We’re living in strange, unstable times. It’s not just the art world that feels precarious, the entire world feels deeply troubled. We’re living in an age where it’s very hard to say what you mean and for what you mean to be understood. It's becoming difficult to make sense of the world and often unbearable to witness it. But amongst this chaos we have language and its ‘fine’ forms—music, poetry, art. Language is kind of the gift that we got. It’s what makes us human, but it feels like we aren’t very good at it or comfortable with it and it feels like it's getting harder to work with all the time. I think the greatest challenge for artists right now is to speak, through their practice, with precision, clarity, and immediacy; to use their language to commune with something true and divine. When you see that in an artwork—or read it or hear it—it’s powerful.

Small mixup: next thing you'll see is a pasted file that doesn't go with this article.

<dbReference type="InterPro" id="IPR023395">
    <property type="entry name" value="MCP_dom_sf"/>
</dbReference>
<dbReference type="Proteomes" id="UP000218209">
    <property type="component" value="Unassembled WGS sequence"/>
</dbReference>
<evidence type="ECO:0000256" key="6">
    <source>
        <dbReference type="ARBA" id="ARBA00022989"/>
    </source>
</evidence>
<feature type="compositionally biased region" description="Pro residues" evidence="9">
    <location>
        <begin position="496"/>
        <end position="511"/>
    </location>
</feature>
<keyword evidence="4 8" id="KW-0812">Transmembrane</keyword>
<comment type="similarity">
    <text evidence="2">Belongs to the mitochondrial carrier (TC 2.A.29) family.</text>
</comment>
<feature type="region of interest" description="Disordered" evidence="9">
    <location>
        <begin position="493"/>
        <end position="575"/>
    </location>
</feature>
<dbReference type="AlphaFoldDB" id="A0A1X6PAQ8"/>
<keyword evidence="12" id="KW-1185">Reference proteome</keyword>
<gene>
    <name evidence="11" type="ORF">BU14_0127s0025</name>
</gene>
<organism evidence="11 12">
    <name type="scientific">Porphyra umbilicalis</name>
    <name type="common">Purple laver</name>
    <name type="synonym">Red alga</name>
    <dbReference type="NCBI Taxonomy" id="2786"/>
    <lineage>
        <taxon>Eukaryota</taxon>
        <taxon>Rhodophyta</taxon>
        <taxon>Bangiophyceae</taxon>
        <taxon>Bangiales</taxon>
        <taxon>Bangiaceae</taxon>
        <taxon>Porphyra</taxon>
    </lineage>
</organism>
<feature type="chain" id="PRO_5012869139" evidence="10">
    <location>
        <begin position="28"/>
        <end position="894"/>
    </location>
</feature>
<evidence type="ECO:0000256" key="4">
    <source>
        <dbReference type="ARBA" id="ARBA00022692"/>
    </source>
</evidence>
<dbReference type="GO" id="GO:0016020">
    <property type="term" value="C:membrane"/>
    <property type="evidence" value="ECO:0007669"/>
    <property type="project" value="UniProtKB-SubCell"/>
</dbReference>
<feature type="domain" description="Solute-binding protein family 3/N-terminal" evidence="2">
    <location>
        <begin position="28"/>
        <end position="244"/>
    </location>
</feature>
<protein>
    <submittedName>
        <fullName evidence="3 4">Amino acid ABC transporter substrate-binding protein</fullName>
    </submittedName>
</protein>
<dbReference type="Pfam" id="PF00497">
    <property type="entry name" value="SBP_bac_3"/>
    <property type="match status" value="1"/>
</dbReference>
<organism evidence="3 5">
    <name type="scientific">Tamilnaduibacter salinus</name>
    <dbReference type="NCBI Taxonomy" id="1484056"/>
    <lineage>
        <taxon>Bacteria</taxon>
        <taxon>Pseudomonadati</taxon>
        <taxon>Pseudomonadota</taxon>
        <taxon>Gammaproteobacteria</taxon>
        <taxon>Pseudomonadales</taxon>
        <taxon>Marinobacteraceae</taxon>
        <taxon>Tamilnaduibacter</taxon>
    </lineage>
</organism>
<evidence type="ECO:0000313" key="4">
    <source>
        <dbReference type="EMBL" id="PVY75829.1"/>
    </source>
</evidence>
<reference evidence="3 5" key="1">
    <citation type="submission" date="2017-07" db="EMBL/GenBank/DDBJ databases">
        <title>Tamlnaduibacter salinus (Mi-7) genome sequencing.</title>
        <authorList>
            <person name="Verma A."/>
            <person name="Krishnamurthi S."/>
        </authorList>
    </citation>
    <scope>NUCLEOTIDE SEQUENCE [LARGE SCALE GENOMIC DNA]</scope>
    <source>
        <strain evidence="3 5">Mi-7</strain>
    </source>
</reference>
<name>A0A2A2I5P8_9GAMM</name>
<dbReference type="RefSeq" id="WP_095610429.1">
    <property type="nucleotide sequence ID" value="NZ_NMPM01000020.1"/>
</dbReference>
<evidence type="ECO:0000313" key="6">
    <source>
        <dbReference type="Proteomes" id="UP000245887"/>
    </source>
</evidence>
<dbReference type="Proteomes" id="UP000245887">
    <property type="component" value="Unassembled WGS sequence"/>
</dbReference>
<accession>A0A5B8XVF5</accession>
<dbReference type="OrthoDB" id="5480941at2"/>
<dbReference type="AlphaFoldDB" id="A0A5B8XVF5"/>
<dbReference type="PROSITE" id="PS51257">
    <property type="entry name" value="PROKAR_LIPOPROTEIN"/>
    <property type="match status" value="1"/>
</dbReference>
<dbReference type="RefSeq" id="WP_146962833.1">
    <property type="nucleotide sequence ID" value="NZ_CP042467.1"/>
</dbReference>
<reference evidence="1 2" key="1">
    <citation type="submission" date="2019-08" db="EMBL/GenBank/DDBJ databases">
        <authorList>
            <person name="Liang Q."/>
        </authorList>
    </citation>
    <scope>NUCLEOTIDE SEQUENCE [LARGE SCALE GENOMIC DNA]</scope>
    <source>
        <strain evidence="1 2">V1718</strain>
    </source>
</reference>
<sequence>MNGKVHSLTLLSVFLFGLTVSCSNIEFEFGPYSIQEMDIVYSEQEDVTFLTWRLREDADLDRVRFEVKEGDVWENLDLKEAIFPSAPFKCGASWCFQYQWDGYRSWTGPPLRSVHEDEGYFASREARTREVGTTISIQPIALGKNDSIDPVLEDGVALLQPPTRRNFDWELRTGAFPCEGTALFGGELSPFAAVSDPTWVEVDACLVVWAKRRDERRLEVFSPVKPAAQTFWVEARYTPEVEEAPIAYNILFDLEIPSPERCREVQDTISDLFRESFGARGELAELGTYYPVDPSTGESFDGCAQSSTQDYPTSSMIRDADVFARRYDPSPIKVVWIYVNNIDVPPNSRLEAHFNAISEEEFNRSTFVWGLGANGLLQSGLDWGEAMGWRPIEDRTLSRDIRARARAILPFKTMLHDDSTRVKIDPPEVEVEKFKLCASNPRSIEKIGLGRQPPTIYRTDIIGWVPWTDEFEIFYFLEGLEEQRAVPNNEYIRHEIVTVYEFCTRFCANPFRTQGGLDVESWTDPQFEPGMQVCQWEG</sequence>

It’s difficult to transact with the truth when we’re overwhelmed with a disorganisation of information and it's difficult to make images when we are surrounded by so many. I believe an artist’s language has to undergo a kind of purification in order to see and work in the world. An artist’s job isn’t to judge what is happening on the planet but to somehow bear witness to it, publicly, or in a way that engages with others. We’ve become spectators to the world and spectators to ourselves. Artists need to cut through that way of seeing somehow.